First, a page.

Publisher: Prestel Publishing Ltd., Spring 2013, ISBN 978-3-7913-4807-0

  • LIFE & DEATH - Art and The Body in Contemporary China

Author: Silvia Fok
Publisher: intellect Bristol, UK/Chicago, US, 2013, ISBN 978-1-84150-626-5


Author: Caterina Albano
Publisher: REAKTION BOOKS LTD, 2012, ISBN 978-1-78023-019-1

  • ARTE NOVA CHINA - Da Rebeldia À Glabalização

Author: José Drummond
Piblisher: Livros do Meio, September 2011, ISBN 978-99965-851-1-1


Author: Gu Zheng
China Youth Press & CYPI Press, 2011, ISBN 978-7-5153-0175-4


Author: Marc Valli & Margherita Dessanay
An Elephant Book & Laurence King Publishing, 2011, ISBN 978-1-85669-787-3

  • The Digital Eye - Photographic Art in the Electronic Age

Author: Sylvia Wolf
Prestel Publishing Ltd., Spring 2010, ISBN 978-3-7913-4318-1

  • New China New Art

Author: Richard Vine
Prestel Publishing Ltd., 2008, ISBN 978-3791339429


Author: Claudia Albertini
Kodansha International, 2008, ISBN 978-4-7700-3071-9

  • ARTWORKS-The Progressive Collection

Authors: Dan Cameron, Peter B. Lewis, Toby Devan Lewis, Mark Schwartz, foreword by Toni Morrison
Distributed Art Pub, 2007, ISBN 978-1933045726

  • China Art Book

Author: Uta Grosenick & Caspar H·Schübbe
Dumont publisher, 2007, ISBN 978-3-8321-7769-0

  • China Onward-The Estella Collection

Author: Frsnces Bowles
Louisiana Museum of Modern Art, 2007, ISBN 87-91607-38-8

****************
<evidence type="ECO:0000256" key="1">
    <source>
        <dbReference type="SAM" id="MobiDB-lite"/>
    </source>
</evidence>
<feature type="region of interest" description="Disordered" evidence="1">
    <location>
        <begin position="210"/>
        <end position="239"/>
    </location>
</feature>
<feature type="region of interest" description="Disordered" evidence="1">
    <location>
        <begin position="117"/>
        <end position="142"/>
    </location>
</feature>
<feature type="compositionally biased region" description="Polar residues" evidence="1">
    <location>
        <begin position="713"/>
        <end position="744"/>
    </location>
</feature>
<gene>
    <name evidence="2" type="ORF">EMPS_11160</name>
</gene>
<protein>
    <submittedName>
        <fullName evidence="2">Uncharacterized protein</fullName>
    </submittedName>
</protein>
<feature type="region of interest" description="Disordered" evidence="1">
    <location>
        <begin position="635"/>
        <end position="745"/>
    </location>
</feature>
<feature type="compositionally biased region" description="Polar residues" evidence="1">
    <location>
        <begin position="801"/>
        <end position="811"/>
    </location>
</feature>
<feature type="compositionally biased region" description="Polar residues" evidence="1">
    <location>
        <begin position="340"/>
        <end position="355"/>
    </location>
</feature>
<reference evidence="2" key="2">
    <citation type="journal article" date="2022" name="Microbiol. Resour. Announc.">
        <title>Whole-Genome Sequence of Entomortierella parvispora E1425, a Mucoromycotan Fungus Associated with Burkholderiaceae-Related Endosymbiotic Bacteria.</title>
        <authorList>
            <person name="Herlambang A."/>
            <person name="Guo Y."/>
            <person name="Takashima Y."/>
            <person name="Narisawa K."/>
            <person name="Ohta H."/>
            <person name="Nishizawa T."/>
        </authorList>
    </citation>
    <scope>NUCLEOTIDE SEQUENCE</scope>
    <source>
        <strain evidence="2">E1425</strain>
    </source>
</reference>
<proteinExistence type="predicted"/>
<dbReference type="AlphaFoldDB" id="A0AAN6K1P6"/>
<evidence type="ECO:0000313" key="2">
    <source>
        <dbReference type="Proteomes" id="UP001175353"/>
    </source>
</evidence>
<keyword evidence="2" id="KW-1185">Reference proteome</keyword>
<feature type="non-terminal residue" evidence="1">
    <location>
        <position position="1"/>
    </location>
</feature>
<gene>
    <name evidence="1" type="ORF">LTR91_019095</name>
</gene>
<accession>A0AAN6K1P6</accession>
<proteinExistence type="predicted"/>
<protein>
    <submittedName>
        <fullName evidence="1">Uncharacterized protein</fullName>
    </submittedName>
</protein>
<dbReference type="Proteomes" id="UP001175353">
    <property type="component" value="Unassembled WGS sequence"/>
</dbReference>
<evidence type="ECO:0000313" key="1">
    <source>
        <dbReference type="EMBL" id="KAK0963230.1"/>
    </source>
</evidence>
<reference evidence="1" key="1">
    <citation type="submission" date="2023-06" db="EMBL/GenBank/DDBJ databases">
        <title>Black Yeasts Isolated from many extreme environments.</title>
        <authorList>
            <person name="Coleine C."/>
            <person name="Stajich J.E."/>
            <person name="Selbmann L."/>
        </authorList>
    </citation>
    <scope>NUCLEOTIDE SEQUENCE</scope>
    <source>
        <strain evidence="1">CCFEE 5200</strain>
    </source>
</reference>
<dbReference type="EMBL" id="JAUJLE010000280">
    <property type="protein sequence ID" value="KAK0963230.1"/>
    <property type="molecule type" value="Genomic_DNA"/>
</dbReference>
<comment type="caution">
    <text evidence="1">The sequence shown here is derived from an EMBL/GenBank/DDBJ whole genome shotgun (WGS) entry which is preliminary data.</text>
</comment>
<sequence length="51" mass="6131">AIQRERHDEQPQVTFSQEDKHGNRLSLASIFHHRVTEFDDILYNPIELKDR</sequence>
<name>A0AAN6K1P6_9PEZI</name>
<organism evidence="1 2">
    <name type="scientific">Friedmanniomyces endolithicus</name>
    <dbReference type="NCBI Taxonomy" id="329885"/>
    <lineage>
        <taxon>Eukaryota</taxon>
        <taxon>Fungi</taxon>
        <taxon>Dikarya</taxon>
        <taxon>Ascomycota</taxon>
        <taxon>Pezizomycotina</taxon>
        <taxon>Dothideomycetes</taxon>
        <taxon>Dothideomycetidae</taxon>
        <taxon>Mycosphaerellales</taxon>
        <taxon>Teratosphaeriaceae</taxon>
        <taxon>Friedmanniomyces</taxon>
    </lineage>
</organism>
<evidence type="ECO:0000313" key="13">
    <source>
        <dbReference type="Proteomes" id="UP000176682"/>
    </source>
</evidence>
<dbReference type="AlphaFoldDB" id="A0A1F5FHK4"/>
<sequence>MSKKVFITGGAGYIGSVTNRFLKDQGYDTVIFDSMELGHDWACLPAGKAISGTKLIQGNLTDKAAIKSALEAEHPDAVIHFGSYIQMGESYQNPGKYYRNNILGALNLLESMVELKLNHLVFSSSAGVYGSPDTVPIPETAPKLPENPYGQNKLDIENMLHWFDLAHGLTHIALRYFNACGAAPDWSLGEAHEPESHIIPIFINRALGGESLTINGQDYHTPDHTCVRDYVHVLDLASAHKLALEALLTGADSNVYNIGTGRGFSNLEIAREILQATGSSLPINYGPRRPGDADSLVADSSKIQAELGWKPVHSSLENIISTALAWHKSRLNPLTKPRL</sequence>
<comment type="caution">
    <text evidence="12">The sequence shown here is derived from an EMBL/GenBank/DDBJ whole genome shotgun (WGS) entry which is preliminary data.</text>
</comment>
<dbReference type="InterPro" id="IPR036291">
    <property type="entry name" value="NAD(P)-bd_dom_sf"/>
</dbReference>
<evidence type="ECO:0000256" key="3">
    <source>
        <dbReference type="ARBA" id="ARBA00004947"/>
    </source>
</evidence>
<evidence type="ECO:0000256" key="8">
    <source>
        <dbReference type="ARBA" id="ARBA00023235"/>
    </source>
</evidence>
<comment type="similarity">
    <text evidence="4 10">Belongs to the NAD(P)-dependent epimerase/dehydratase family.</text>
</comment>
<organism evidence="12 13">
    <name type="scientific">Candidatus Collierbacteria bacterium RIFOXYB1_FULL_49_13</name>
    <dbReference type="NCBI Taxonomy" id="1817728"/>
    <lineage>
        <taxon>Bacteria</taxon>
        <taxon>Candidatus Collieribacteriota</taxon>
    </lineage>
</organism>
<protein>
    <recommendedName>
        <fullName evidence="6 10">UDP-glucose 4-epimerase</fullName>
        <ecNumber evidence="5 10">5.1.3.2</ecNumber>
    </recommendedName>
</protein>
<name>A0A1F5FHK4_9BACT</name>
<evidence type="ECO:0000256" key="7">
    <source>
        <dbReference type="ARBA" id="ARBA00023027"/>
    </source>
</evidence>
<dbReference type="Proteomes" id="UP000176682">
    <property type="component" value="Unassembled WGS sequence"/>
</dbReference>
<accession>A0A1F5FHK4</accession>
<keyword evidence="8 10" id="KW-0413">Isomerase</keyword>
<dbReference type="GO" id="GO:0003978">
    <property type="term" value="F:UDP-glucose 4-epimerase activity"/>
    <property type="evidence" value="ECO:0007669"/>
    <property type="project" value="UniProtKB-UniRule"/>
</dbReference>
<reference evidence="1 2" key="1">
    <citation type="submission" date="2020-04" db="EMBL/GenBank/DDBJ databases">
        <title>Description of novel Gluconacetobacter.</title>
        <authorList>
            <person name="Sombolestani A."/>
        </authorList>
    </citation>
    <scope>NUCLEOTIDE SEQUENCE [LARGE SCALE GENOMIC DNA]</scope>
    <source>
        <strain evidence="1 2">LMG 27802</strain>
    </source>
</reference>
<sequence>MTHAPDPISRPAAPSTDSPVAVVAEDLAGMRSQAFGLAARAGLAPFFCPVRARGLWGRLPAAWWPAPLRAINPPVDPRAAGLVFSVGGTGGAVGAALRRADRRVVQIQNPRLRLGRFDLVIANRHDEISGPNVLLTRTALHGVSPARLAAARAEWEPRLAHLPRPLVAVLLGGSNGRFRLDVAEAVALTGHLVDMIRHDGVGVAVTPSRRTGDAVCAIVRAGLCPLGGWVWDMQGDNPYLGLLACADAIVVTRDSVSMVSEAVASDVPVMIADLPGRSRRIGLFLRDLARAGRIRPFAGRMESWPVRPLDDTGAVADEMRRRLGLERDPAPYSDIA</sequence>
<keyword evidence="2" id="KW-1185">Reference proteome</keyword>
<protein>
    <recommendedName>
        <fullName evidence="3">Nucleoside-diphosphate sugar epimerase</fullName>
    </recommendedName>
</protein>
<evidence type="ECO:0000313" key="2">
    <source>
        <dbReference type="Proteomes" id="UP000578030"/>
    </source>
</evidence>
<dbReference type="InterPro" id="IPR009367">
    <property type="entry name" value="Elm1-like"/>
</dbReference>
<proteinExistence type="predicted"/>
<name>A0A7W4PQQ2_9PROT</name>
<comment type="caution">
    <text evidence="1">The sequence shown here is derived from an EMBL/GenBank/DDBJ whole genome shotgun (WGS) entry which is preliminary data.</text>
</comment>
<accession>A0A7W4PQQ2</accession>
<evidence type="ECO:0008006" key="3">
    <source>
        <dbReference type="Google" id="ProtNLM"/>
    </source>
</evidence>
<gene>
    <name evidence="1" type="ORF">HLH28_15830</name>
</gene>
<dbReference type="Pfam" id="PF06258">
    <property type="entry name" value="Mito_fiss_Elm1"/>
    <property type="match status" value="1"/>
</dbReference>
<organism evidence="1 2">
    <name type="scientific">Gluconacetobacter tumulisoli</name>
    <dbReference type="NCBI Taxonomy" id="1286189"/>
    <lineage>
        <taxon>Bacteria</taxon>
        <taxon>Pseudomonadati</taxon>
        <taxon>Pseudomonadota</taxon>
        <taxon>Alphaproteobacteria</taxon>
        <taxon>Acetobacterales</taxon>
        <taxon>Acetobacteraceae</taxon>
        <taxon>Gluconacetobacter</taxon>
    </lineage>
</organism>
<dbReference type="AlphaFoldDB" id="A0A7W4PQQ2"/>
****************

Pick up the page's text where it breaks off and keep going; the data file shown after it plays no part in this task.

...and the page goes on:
凤凰艺术专访 | 邢丹文:现实是残酷的,但要敢于正视 | 作者 李鹏, 2017/10/06
邢丹文:在每一幅图像里重构现实 | 2017/10/10
Xing Danwen's "Captive of Love" by Tom Mouna, Art Asia PacificWeb, 2017/10/17
Art Radar, "Captive of Love": exploring urbanity with Danwen Xing at Red Brick Art Museum, Beijing, 2017/10/17
雅昌专稿 | 邢丹文:一个藏在喧嚣背后的影像艺术家, 2017/10/18
王澈谈邢丹文:如何隐没? 2017/10/20
流动,考察性思考和人文视角—邢丹文访谈, 《画刊》ARTMONTHLY magazine, 2017年第10期
William Schaefer, The Lives of Form: From Zhang Jin to Aaron Siskind, ASAP/Journal, Volume 1, Number 3, September 2016, pp. 461–486, by Johns Hopkins University Press 2014
Book The Reception of Chinese Art across Cultures, Edited by Michelle Ying-ling Huang, Chapter Twelve Reception of Xing Danwen's Lens-based Art Across Cultures by Silvia Fok, Cambridge Scholars Publishing, Dec 2014, Page 255-277, in UK 2014, ISBN 978-1-4438-5909-7
Interview and Featuring Danwen Xing, contemporary photography magazine BLINK, Issue #21, LET'S FALL IN LOVE, February 2013
Jelena Stojkovic, The City Vanishes: Urban Landscape in Staged Chinese Photography, Journal HISTORY OF PHOTOGRAPHY, Volume 37, Issue 3, August 2013, UK, p360-369